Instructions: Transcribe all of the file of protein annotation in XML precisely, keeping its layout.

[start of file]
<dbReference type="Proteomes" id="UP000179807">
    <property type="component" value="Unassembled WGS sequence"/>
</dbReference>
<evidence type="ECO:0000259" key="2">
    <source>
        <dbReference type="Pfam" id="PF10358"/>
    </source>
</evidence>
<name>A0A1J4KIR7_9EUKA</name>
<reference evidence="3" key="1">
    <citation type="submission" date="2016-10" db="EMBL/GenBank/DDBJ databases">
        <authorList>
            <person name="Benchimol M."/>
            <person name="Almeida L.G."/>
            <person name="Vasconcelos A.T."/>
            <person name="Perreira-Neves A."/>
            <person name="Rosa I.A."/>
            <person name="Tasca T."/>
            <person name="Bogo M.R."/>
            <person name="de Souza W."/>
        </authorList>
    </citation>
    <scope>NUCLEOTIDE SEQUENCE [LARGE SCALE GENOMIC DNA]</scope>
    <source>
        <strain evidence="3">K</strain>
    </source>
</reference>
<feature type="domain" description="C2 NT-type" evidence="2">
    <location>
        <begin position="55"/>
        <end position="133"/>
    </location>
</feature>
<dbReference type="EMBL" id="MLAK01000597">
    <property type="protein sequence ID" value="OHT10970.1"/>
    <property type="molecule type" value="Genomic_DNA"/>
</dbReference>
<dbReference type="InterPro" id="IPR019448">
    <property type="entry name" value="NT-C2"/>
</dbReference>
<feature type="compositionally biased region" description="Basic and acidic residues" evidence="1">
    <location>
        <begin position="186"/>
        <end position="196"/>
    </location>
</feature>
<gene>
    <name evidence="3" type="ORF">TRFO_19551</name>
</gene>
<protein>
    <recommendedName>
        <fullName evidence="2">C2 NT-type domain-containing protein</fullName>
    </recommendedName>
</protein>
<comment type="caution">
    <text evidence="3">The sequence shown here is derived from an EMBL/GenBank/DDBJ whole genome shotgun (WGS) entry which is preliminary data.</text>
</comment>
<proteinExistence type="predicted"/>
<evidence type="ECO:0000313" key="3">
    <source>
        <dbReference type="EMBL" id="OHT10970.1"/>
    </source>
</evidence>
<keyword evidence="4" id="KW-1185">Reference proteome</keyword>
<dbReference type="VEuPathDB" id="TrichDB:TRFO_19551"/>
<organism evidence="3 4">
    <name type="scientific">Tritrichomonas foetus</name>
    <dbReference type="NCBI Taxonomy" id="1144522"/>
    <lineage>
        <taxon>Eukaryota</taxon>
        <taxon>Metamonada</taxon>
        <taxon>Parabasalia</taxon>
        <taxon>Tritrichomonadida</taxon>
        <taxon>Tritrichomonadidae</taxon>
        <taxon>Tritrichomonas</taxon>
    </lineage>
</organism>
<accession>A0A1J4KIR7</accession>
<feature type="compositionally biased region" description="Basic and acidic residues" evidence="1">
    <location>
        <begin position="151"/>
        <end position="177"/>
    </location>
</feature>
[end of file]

<dbReference type="Proteomes" id="UP000179807">
    <property type="component" value="Unassembled WGS sequence"/>
</dbReference>
<evidence type="ECO:0000259" key="2">
    <source>
        <dbReference type="Pfam" id="PF10358"/>
    </source>
</evidence>
<name>A0A1J4KIR7_9EUKA</name>
<reference evidence="3" key="1">
    <citation type="submission" date="2016-10" db="EMBL/GenBank/DDBJ databases">
        <authorList>
            <person name="Benchimol M."/>
            <person name="Almeida L.G."/>
            <person name="Vasconcelos A.T."/>
            <person name="Perreira-Neves A."/>
            <person name="Rosa I.A."/>
            <person name="Tasca T."/>
            <person name="Bogo M.R."/>
            <person name="de Souza W."/>
        </authorList>
    </citation>
    <scope>NUCLEOTIDE SEQUENCE [LARGE SCALE GENOMIC DNA]</scope>
    <source>
        <strain evidence="3">K</strain>
    </source>
</reference>
<feature type="domain" description="C2 NT-type" evidence="2">
    <location>
        <begin position="55"/>
        <end position="133"/>
    </location>
</feature>
<dbReference type="EMBL" id="MLAK01000597">
    <property type="protein sequence ID" value="OHT10970.1"/>
    <property type="molecule type" value="Genomic_DNA"/>
</dbReference>
<dbReference type="InterPro" id="IPR019448">
    <property type="entry name" value="NT-C2"/>
</dbReference>
<feature type="compositionally biased region" description="Basic and acidic residues" evidence="1">
    <location>
        <begin position="186"/>
        <end position="196"/>
    </location>
</feature>
<gene>
    <name evidence="3" type="ORF">TRFO_19551</name>
</gene>
<protein>
    <recommendedName>
        <fullName evidence="2">C2 NT-type domain-containing protein</fullName>
    </recommendedName>
</protein>
<comment type="caution">
    <text evidence="3">The sequence shown here is derived from an EMBL/GenBank/DDBJ whole genome shotgun (WGS) entry which is preliminary data.</text>
</comment>
<proteinExistence type="predicted"/>
<evidence type="ECO:0000313" key="3">
    <source>
        <dbReference type="EMBL" id="OHT10970.1"/>
    </source>
</evidence>
<keyword evidence="4" id="KW-1185">Reference proteome</keyword>
<dbReference type="VEuPathDB" id="TrichDB:TRFO_19551"/>
<organism evidence="3 4">
    <name type="scientific">Tritrichomonas foetus</name>
    <dbReference type="NCBI Taxonomy" id="1144522"/>
    <lineage>
        <taxon>Eukaryota</taxon>
        <taxon>Metamonada</taxon>
        <taxon>Parabasalia</taxon>
        <taxon>Tritrichomonadida</taxon>
        <taxon>Tritrichomonadidae</taxon>
        <taxon>Tritrichomonas</taxon>
    </lineage>
</organism>
<accession>A0A1J4KIR7</accession>
<feature type="compositionally biased region" description="Basic and acidic residues" evidence="1">
    <location>
        <begin position="151"/>
        <end position="177"/>
    </location>
</feature>